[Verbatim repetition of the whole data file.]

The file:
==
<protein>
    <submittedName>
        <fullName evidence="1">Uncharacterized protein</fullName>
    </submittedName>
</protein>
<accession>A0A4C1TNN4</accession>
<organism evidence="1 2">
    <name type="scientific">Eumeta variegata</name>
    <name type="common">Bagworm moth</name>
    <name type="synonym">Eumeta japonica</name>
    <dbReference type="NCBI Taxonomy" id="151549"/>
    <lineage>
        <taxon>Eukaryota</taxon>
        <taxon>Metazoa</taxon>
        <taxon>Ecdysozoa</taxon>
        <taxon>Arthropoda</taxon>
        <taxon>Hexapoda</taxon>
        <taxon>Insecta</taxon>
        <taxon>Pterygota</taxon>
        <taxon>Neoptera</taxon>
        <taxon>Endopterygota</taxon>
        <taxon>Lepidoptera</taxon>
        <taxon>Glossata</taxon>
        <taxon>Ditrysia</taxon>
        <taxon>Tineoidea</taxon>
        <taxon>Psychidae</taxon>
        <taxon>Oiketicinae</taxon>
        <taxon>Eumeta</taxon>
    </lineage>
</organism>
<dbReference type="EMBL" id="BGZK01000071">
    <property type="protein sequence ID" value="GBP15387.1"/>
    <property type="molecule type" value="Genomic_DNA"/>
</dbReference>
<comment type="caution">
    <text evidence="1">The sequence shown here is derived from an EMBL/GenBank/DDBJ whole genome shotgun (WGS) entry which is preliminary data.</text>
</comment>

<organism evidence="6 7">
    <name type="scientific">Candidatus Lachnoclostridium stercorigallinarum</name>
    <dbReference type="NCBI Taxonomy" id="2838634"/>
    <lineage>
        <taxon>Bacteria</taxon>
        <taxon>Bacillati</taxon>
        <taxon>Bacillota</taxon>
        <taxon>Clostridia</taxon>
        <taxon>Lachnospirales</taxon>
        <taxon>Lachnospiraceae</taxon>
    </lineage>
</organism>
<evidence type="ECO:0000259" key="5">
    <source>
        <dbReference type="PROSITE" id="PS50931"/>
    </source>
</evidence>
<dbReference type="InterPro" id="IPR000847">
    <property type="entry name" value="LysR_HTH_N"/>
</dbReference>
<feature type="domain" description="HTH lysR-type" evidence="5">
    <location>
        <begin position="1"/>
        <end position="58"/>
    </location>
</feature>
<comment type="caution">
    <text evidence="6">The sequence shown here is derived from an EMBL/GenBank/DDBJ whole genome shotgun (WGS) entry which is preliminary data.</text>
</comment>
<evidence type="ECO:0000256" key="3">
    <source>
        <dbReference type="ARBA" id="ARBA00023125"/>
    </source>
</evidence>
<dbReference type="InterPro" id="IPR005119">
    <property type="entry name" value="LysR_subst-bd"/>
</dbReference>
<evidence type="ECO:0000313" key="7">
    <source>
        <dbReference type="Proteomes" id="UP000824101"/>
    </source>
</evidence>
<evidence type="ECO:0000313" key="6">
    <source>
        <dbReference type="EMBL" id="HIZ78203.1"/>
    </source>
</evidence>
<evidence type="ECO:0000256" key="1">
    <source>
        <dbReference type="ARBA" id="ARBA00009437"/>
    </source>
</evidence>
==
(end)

<protein>
    <submittedName>
        <fullName evidence="1">Uncharacterized protein</fullName>
    </submittedName>
</protein>
<accession>A0A4C1TNN4</accession>
<organism evidence="1 2">
    <name type="scientific">Eumeta variegata</name>
    <name type="common">Bagworm moth</name>
    <name type="synonym">Eumeta japonica</name>
    <dbReference type="NCBI Taxonomy" id="151549"/>
    <lineage>
        <taxon>Eukaryota</taxon>
        <taxon>Metazoa</taxon>
        <taxon>Ecdysozoa</taxon>
        <taxon>Arthropoda</taxon>
        <taxon>Hexapoda</taxon>
        <taxon>Insecta</taxon>
        <taxon>Pterygota</taxon>
        <taxon>Neoptera</taxon>
        <taxon>Endopterygota</taxon>
        <taxon>Lepidoptera</taxon>
        <taxon>Glossata</taxon>
        <taxon>Ditrysia</taxon>
        <taxon>Tineoidea</taxon>
        <taxon>Psychidae</taxon>
        <taxon>Oiketicinae</taxon>
        <taxon>Eumeta</taxon>
    </lineage>
</organism>
<dbReference type="EMBL" id="BGZK01000071">
    <property type="protein sequence ID" value="GBP15387.1"/>
    <property type="molecule type" value="Genomic_DNA"/>
</dbReference>
<comment type="caution">
    <text evidence="1">The sequence shown here is derived from an EMBL/GenBank/DDBJ whole genome shotgun (WGS) entry which is preliminary data.</text>
</comment>

<organism evidence="6 7">
    <name type="scientific">Candidatus Lachnoclostridium stercorigallinarum</name>
    <dbReference type="NCBI Taxonomy" id="2838634"/>
    <lineage>
        <taxon>Bacteria</taxon>
        <taxon>Bacillati</taxon>
        <taxon>Bacillota</taxon>
        <taxon>Clostridia</taxon>
        <taxon>Lachnospirales</taxon>
        <taxon>Lachnospiraceae</taxon>
    </lineage>
</organism>
<evidence type="ECO:0000259" key="5">
    <source>
        <dbReference type="PROSITE" id="PS50931"/>
    </source>
</evidence>
<dbReference type="InterPro" id="IPR000847">
    <property type="entry name" value="LysR_HTH_N"/>
</dbReference>
<feature type="domain" description="HTH lysR-type" evidence="5">
    <location>
        <begin position="1"/>
        <end position="58"/>
    </location>
</feature>
<comment type="caution">
    <text evidence="6">The sequence shown here is derived from an EMBL/GenBank/DDBJ whole genome shotgun (WGS) entry which is preliminary data.</text>
</comment>
<evidence type="ECO:0000256" key="3">
    <source>
        <dbReference type="ARBA" id="ARBA00023125"/>
    </source>
</evidence>
<dbReference type="InterPro" id="IPR005119">
    <property type="entry name" value="LysR_subst-bd"/>
</dbReference>
<evidence type="ECO:0000313" key="7">
    <source>
        <dbReference type="Proteomes" id="UP000824101"/>
    </source>
</evidence>
<evidence type="ECO:0000313" key="6">
    <source>
        <dbReference type="EMBL" id="HIZ78203.1"/>
    </source>
</evidence>
<evidence type="ECO:0000256" key="1">
    <source>
        <dbReference type="ARBA" id="ARBA00009437"/>
    </source>
</evidence>